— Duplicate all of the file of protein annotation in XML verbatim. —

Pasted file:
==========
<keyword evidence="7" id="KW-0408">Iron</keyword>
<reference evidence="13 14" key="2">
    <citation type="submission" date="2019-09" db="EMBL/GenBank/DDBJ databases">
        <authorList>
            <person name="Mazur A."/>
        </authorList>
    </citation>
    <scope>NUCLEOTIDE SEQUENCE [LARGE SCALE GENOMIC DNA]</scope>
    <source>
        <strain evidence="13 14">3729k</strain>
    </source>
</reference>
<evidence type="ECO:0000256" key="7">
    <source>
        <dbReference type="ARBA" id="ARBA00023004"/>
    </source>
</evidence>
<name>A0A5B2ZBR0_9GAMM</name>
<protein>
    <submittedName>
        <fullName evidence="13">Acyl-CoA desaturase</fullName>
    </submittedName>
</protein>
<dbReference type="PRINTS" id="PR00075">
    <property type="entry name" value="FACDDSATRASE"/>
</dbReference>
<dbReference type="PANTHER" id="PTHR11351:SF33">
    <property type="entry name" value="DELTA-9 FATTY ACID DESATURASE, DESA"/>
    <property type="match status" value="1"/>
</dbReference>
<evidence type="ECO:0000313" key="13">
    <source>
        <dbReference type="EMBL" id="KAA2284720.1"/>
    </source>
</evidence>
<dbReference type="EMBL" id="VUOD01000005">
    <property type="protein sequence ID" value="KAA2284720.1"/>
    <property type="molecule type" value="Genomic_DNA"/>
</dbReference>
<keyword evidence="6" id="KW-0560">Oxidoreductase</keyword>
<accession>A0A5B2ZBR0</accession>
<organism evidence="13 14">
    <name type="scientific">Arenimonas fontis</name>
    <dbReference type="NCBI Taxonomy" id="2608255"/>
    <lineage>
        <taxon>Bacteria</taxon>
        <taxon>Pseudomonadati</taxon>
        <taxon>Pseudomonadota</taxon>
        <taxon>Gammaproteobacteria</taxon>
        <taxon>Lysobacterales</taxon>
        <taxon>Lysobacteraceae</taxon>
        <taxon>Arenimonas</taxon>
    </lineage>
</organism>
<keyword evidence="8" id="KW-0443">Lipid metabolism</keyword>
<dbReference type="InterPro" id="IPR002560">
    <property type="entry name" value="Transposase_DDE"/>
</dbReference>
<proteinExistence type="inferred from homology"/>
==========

<keyword evidence="7" id="KW-0408">Iron</keyword>
<reference evidence="13 14" key="2">
    <citation type="submission" date="2019-09" db="EMBL/GenBank/DDBJ databases">
        <authorList>
            <person name="Mazur A."/>
        </authorList>
    </citation>
    <scope>NUCLEOTIDE SEQUENCE [LARGE SCALE GENOMIC DNA]</scope>
    <source>
        <strain evidence="13 14">3729k</strain>
    </source>
</reference>
<evidence type="ECO:0000256" key="7">
    <source>
        <dbReference type="ARBA" id="ARBA00023004"/>
    </source>
</evidence>
<name>A0A5B2ZBR0_9GAMM</name>
<protein>
    <submittedName>
        <fullName evidence="13">Acyl-CoA desaturase</fullName>
    </submittedName>
</protein>
<dbReference type="PRINTS" id="PR00075">
    <property type="entry name" value="FACDDSATRASE"/>
</dbReference>
<dbReference type="PANTHER" id="PTHR11351:SF33">
    <property type="entry name" value="DELTA-9 FATTY ACID DESATURASE, DESA"/>
    <property type="match status" value="1"/>
</dbReference>
<evidence type="ECO:0000313" key="13">
    <source>
        <dbReference type="EMBL" id="KAA2284720.1"/>
    </source>
</evidence>
<dbReference type="EMBL" id="VUOD01000005">
    <property type="protein sequence ID" value="KAA2284720.1"/>
    <property type="molecule type" value="Genomic_DNA"/>
</dbReference>
<keyword evidence="6" id="KW-0560">Oxidoreductase</keyword>
<accession>A0A5B2ZBR0</accession>
<organism evidence="13 14">
    <name type="scientific">Arenimonas fontis</name>
    <dbReference type="NCBI Taxonomy" id="2608255"/>
    <lineage>
        <taxon>Bacteria</taxon>
        <taxon>Pseudomonadati</taxon>
        <taxon>Pseudomonadota</taxon>
        <taxon>Gammaproteobacteria</taxon>
        <taxon>Lysobacterales</taxon>
        <taxon>Lysobacteraceae</taxon>
        <taxon>Arenimonas</taxon>
    </lineage>
</organism>
<keyword evidence="8" id="KW-0443">Lipid metabolism</keyword>
<dbReference type="InterPro" id="IPR002560">
    <property type="entry name" value="Transposase_DDE"/>
</dbReference>
<proteinExistence type="inferred from homology"/>